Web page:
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05 Mar 2020

The Barber of Seville online course by Dr. Paul DorganPart 4: Bel Canto

by Dr. Paul Dorgan

Vincenzo Bellini

Gioacchino Rossini

Gaetano Donizetti

Opera historians tell us that the years in which Gioacchino Rossini (1792 – 1868); Gaetano Donizetti (1797 – 1848); and Vincenzo Bellini (1801 – 1835) were composing operas for European theatres is the Bel Canto Era.   Which, beginning with Rossini’s first opera (1810) and ending with Donizetti’s last (1843), was a mere 30-year span;  can such a short time be called an “Era”?   For the sake of avoiding an argument, let’s assume it is.  What the historians avoid, in this generalization, is a definition of the very term which forms the basis of their research!

So, what does Bel Canto mean?

What it doesn’t mean, in this context, is Ann Patchett’s 2001 novel of the same title, together with its operatic (2015) and movie (2018) versions!

A literal translation of bel canto means “beautiful song,” or “beautifully sung.”  But don’t we hope for that whenever we hear a singer sing anything, whether it be by Monteverdi; Bach; Donizetti; Verdi; Puccini; Strauss; Wagner; Bellini; Britten; Berg or George Crumb?  We do.   Though how many operas (and not necessarily the “biggies” of Wagner and Strauss) have we sat through hearing singers bark their way through their roles?    And yet Wagner considered Bellini’s  Norma  “…the richest in the profoundly realistic way in which true melody is united with intimate passion.”  Utah Opera finally produced it last season.

The term first appears in late 17th-century Italy, but it became more widely used and accepted in the middle of the next century with the operas of Handel (you may have seen Utah Opera’s Giulio Cesare in 2004); Glück (Orfeo e Euridice in 2000); and Mozart (who makes regular appearances here), and it refers to the training young singers were given by their teachers, who were often retired castrati.  (Side bar:  Anne Rice’s novel Cry to Heaven includes much information about the vocal training of a youth who’s been castrated.)  Rossini believed that “bel canto is made up of three elements:  1.  The instrument – the voice…; 2.  Technique – that is to say, the means of using it; 3. Style, the ingredients of which are taste and feeling.”   The first three years of vocal study would, in his syllabus, concentrate on ensuring that each vowel be perfectly sounded, no matter the pitch;  then came the study of diphthongs; consonants, articulation; breathing; followed, in Rossini’s words, by the wonderful “etc.”    Such training would take about 5 years for women and 7 for men.   The result would be impeccable legato throughout the range;  the vocal agility to deal with elaborate decorations of the vocal line; clear diction; use of a light tone (falsetto?) in the higher registers of tenors:  he strongly objected to those “who work up a sweat producing the painful chest-voice high C, or even, God forbid, the chest-voice high C#, which I would never have dreamed of!” (Obviously referring to Duprez – see below!)  There was to be little vibrato:  “I always found it disagreeable…to have my music performed by singers who…think they have to illustrate every note with a sort of tremolio in their voice (it seems more like an attack of epilepsy)…”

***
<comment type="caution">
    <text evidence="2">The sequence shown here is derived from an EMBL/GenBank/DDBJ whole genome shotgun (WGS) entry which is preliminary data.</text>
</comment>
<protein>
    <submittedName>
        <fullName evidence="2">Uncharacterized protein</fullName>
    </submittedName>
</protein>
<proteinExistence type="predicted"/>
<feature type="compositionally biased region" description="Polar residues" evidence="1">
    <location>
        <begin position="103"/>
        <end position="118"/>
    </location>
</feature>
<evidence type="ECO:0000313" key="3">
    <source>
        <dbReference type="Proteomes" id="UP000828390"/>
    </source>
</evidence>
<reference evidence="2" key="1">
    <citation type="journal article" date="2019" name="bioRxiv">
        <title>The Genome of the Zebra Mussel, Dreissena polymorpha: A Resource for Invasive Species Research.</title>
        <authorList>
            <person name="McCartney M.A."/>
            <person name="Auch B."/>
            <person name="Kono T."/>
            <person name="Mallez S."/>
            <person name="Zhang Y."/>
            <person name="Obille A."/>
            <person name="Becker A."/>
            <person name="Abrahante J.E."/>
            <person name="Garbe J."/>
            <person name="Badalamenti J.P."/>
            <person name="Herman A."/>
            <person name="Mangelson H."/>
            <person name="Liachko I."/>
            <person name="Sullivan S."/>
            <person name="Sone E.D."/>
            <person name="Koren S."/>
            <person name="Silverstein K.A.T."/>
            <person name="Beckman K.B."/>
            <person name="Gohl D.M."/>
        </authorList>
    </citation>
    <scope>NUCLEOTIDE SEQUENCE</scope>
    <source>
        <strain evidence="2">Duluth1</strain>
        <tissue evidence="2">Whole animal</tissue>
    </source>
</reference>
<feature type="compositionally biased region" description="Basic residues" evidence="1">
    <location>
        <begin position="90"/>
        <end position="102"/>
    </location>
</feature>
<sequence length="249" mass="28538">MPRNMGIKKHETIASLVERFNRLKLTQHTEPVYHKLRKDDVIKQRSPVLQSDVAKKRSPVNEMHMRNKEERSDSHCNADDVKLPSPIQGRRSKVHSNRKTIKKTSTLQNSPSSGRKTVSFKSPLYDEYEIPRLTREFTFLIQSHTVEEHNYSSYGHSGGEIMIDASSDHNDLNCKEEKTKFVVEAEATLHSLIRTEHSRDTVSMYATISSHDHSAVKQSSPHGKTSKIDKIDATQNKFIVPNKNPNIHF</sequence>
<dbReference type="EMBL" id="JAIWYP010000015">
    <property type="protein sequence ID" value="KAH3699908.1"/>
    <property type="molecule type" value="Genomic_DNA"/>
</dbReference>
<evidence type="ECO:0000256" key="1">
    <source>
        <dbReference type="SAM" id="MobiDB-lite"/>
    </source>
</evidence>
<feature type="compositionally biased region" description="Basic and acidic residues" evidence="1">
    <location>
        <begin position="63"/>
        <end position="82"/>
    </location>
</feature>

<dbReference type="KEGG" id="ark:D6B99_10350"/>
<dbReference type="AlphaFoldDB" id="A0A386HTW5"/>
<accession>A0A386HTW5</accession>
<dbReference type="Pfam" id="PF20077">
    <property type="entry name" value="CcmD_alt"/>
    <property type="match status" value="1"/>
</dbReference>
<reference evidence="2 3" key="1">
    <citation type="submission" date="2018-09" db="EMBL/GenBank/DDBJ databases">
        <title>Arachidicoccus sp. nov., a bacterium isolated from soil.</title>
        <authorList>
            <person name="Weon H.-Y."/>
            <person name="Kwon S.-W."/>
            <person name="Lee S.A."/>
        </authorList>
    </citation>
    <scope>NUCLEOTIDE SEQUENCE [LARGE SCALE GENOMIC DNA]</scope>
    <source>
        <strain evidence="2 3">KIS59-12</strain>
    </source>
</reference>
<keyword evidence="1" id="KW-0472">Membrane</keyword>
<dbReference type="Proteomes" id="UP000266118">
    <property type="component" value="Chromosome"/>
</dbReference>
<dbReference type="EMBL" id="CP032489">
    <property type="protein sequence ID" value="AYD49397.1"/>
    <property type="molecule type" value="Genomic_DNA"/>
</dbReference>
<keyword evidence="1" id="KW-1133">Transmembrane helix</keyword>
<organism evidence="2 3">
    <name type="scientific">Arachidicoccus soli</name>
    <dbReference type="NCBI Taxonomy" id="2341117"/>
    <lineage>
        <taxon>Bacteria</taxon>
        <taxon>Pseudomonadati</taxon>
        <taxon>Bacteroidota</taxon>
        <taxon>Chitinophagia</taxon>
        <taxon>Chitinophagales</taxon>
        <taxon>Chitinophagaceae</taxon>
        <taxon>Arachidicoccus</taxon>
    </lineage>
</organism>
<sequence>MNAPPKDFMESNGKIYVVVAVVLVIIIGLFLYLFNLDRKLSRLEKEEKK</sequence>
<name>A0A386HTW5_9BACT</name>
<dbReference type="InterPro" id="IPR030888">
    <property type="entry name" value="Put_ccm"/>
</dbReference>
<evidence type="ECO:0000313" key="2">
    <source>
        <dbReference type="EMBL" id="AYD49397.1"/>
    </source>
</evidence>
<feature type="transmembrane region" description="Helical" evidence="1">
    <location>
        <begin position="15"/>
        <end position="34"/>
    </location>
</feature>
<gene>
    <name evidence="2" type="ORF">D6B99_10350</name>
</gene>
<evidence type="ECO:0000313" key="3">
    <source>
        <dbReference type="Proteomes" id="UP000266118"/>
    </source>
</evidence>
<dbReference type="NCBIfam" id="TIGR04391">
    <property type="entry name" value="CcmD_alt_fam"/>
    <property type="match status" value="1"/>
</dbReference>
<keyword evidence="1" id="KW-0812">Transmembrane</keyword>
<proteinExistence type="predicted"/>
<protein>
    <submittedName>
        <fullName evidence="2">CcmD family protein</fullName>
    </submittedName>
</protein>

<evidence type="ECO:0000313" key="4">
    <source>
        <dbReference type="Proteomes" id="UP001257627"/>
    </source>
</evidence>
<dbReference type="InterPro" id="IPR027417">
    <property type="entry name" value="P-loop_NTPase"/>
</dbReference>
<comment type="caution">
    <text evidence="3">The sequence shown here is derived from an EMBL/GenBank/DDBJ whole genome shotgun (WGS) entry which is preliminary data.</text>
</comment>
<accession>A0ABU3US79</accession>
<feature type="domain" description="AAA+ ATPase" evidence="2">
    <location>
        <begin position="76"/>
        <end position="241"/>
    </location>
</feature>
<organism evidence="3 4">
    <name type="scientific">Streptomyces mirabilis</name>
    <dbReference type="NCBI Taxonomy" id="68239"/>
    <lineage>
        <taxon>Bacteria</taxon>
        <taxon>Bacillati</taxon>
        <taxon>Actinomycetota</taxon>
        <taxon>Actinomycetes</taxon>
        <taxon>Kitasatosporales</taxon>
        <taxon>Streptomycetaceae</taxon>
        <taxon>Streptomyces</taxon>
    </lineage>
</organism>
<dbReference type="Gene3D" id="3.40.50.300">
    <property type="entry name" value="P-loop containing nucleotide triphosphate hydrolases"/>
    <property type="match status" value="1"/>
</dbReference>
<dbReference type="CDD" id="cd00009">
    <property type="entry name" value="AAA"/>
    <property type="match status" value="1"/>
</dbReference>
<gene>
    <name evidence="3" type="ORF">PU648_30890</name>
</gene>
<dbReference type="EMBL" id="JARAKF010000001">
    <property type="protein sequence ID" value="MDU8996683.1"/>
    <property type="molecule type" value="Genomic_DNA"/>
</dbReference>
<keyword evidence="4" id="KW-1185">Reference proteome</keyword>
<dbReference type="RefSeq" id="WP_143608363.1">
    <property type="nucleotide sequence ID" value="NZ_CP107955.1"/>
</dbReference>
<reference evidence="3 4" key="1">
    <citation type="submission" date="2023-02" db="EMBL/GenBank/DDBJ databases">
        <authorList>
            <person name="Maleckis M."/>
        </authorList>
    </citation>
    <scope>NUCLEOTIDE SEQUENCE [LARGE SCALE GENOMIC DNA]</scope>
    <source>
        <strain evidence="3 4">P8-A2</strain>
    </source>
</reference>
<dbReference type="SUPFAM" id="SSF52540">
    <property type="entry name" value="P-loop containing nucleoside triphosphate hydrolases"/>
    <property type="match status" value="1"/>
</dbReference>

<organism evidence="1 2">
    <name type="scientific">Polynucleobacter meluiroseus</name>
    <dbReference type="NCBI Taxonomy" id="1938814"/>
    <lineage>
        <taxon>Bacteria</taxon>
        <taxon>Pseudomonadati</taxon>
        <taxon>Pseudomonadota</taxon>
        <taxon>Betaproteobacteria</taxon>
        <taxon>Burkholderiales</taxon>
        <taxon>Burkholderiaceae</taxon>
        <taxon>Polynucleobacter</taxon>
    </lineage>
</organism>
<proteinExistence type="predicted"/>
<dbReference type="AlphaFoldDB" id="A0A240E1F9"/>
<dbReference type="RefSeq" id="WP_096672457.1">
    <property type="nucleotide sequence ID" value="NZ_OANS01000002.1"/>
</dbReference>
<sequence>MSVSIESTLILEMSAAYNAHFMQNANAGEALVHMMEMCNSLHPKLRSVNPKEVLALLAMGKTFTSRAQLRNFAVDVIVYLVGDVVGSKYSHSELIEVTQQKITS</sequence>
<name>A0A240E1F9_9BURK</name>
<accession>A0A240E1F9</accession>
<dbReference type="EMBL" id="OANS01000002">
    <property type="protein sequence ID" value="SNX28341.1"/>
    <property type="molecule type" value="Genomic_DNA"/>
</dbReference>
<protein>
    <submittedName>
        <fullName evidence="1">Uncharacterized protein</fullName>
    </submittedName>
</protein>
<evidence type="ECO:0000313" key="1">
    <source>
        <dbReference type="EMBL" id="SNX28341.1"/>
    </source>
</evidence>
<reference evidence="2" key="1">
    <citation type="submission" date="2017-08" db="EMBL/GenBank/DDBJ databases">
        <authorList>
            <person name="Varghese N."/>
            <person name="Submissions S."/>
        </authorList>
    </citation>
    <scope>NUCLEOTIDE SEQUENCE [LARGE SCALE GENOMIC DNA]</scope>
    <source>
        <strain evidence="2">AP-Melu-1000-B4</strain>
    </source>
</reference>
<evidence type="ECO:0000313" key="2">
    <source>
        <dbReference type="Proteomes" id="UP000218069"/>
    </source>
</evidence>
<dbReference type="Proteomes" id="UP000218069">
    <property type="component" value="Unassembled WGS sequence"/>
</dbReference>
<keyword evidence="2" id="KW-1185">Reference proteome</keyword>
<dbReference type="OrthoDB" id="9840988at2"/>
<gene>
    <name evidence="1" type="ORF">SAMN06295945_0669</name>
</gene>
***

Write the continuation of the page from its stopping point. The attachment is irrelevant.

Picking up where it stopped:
This training, once the vocal basics were mastered, emphasized the text, and the necessity to treat it as a great orator might.   So each punctuation mark should have its own space: a comma, for instance, would be given a beat, and so on up to the period, which could receive four beats before continuing.   And, as with any great public speaker, some phrases of the text would be hurried through while others would be lingered over for emphasis: “rubato.”   One of my early piano teachers described the term as “robbing Peter to pay Paul” – slowing up in certain places, followed by a quickening back to the basic tempo, or the opposite.